- Quick Facts
Area: 1098 sq km (424 sq mi)
Population: 6.7 million
People: 95% Chinese, 1.5% European
Province: Hong Kong Special Administrative Region
Time Zone: GMT/UTC +8
Telephone Area Code: 852
Hong Kong is one of two Special Administrative Regions of the People’s Republic of China, the other being Macau. A city-state situated on China’s south coast and enclosed by the Pearl River Delta and South China Sea, it is renowned for its expansive skyline and deep natural harbour. With a land mass of 1,104 km2 (426 sq mi) and a population of seven million people, Hong Kong is one of the most densely populated areas in the world. Hong Kong’s population is 95 percent ethnic Chinese and 5 percent from other groups. Hong Kong’s Han Chinese majority originate mainly from the cities of Guangzhou and Taishan in the neighbouring Guangdong province. As one of the world’s leading international financial centres, Hong Kong has a major capitalist service economy characterised by low taxation and free trade
- Country Facts
January: Chinese New Year.
February: Lantern Festival, with lanterns being lit at homes, restaurants and temples.
February: Hong Kong Arts Festival.
March: Hong Kong International Film Festival.
April: Tin Hau Festival, a Taoist festival.
June: Dragon Boat Festival, with dragon boat races taking place in Hong Kong and Outlying Islands.
November: The Festival of Asian Arts.
The Sai Kung Peninsula, in the east, is popular with hikers, campers, swimmers and boaters. The Mai Po Marsh attracts bird-watchers while cyclists and walkers head to the Plover Cove Reservoir. The 100 km-long MacLehose Trail is popular with hikers. You will find carved roofs and traditional-style Chinese houses in Shui Tau, a walled village on the outskirts of Kam Tin.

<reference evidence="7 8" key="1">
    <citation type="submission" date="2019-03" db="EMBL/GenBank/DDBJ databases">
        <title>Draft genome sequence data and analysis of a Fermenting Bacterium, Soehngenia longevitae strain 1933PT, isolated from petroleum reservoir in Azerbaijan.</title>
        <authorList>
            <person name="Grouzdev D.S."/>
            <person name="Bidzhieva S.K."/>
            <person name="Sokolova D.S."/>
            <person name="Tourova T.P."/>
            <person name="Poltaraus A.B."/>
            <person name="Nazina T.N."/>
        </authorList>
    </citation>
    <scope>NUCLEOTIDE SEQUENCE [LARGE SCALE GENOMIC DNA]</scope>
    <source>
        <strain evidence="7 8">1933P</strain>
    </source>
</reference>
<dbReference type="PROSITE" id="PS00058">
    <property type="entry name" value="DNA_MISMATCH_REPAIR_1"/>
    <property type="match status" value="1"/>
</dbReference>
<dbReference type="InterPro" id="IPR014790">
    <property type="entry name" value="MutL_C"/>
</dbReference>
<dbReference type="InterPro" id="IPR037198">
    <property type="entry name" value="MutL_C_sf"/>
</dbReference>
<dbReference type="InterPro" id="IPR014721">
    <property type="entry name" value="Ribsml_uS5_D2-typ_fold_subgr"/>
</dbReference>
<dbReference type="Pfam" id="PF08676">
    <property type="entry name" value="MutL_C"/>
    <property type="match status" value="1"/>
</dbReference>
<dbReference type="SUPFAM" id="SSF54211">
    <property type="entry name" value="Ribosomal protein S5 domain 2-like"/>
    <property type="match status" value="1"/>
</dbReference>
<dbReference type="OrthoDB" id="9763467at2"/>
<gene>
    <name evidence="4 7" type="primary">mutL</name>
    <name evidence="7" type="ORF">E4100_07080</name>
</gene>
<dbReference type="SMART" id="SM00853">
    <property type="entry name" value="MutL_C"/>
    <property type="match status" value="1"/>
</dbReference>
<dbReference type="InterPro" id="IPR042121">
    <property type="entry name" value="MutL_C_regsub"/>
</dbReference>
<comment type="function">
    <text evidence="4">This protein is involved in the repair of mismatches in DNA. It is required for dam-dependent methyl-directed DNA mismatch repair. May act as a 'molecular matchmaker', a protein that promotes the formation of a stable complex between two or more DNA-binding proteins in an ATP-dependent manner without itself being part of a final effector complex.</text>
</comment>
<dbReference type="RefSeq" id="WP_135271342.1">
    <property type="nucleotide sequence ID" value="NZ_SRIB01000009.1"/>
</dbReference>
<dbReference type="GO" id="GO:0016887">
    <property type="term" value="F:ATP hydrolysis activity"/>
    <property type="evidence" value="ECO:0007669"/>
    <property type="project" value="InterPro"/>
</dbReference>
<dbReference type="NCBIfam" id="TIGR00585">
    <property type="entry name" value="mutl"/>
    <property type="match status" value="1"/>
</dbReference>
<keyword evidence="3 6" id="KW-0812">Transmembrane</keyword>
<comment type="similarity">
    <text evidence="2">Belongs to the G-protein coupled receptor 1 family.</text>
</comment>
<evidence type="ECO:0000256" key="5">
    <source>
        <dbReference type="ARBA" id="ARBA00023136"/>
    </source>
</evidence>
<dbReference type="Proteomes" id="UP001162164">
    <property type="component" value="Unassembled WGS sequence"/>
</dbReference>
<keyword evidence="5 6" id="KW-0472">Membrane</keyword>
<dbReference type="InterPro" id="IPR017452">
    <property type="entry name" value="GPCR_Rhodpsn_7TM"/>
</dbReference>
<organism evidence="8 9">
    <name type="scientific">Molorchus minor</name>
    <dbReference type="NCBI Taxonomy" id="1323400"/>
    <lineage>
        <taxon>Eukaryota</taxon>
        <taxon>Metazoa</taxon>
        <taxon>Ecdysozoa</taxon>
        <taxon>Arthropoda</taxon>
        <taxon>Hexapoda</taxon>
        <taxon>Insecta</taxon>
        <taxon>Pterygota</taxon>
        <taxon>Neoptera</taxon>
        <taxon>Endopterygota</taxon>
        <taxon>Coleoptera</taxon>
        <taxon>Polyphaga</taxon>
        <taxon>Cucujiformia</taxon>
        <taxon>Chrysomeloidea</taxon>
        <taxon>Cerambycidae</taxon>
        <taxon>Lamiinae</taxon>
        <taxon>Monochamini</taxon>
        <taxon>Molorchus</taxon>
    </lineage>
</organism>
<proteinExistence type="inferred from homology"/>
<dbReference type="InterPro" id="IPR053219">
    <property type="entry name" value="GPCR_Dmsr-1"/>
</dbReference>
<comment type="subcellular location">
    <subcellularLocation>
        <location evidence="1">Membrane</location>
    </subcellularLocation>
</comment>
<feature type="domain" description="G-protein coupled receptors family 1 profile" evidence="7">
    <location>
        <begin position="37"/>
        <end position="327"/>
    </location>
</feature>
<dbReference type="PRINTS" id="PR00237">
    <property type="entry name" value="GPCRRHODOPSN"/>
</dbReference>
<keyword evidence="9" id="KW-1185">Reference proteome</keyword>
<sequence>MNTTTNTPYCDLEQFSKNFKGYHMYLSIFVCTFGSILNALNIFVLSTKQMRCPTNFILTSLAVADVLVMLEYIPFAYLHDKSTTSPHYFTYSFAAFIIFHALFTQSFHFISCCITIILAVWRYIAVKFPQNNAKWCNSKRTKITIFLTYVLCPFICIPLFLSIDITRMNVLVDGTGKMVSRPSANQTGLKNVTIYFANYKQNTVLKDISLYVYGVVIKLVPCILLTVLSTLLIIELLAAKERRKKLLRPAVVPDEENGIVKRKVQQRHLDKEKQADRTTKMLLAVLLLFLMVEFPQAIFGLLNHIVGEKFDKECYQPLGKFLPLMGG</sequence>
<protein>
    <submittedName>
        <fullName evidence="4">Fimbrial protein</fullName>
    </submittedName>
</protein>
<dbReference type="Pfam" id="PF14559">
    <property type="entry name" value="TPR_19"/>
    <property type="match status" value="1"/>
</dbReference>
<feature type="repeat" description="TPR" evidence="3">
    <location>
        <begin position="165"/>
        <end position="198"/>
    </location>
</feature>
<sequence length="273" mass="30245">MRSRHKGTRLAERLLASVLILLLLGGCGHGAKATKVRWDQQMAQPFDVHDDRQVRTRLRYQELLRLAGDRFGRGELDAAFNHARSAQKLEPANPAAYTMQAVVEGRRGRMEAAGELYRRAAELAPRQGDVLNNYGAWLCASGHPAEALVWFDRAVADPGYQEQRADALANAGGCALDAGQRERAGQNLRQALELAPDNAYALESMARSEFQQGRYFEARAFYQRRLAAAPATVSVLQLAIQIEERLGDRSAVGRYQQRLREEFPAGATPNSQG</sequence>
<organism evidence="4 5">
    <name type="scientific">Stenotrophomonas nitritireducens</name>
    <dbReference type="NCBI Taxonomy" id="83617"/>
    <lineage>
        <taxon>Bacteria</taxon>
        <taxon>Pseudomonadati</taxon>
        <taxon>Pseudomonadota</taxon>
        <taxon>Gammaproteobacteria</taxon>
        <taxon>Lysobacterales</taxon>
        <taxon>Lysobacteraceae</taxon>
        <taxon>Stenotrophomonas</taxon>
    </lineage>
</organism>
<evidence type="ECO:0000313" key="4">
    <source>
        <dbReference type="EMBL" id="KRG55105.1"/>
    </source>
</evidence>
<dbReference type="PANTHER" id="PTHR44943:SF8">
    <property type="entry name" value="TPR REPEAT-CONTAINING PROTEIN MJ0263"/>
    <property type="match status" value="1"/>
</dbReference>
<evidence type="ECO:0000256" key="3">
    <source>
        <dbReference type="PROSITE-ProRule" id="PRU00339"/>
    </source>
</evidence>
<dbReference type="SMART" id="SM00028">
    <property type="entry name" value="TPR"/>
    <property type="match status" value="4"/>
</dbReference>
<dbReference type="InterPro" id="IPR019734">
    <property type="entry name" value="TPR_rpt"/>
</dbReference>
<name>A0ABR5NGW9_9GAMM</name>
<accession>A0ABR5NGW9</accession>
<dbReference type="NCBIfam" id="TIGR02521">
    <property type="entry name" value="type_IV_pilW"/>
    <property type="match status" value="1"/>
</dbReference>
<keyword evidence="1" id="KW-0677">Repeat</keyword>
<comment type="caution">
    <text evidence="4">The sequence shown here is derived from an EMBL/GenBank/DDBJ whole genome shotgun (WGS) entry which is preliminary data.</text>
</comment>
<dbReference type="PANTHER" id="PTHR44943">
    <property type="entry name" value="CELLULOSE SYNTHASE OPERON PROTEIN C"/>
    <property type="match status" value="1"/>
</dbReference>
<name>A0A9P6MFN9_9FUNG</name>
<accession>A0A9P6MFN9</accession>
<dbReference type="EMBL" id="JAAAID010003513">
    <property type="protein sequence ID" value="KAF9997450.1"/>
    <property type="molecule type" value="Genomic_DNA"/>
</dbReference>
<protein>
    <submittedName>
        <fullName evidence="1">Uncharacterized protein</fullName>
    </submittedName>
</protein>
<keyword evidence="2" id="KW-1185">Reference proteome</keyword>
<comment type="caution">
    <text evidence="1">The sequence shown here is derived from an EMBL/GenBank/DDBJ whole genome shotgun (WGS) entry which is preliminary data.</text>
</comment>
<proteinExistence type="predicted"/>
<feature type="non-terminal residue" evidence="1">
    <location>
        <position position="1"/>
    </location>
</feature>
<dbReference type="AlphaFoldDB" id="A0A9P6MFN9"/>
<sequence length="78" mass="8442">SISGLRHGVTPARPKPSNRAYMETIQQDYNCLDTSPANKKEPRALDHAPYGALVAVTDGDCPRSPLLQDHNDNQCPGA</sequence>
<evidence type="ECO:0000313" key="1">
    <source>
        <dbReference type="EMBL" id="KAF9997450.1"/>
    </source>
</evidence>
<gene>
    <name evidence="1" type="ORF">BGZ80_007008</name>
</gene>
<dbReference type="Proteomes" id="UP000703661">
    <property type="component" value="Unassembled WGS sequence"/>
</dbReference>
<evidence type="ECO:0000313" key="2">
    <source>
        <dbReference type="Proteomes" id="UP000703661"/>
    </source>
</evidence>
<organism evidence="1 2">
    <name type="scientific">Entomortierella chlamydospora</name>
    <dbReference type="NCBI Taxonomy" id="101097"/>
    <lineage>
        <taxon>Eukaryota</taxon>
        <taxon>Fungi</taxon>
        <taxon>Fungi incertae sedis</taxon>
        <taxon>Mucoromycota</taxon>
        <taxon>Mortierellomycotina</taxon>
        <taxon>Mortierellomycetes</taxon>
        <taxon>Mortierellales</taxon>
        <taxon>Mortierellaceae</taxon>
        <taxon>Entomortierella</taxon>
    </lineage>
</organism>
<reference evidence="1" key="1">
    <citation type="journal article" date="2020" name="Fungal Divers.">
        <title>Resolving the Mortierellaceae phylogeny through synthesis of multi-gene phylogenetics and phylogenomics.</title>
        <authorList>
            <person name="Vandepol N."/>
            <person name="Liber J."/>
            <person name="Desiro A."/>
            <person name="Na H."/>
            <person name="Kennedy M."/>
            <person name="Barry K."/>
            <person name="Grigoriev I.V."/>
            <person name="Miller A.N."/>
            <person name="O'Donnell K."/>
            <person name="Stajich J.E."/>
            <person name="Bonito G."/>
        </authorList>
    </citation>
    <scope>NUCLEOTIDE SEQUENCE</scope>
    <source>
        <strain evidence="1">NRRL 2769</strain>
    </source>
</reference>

Not all of the 234 islands are inhabited. The biggest of them all, Lantau, is 142 sq km in area. It houses many important monasteries, including Po Lin Monastery with its enormous bronze Buddha. Other noteworthy islands include Cheung Chau, Lamma, Peng Chau and Poi Toi.
A daytrip up to the Shenzhen SEZ (Special Economic Zone) will provide you with an up-close look at China’s embrace of the free market. Hong Kong shoppers swear by the bargains they can strike here. There are numerous theme parks too, including one called Splendid China which promises to let you ‘visit all of China in one day’. There is also a very good gallery of modern art in the region.
It was in 1841, following the Opium Wars, that the British took control of Hong Kong. European trade with China had been taking place since the 16th century. But as European demand for tea and silk grew, the balance of trade became more and more unfavorable to Europeans, who were paying in silver. In 1773, the British unloaded 70,000kg of Bengal opium. The Chinese taste for the ‘foreign mud’ zoomed. Alarmed at the drain of silver from the country and the increasing number of addicts, the emperor banned the drug trade. The Europeans, with the help of corrupt Chinese officials, managed to keep the trade in opium going until 1839, when the emperor again issued orders to stamp it out.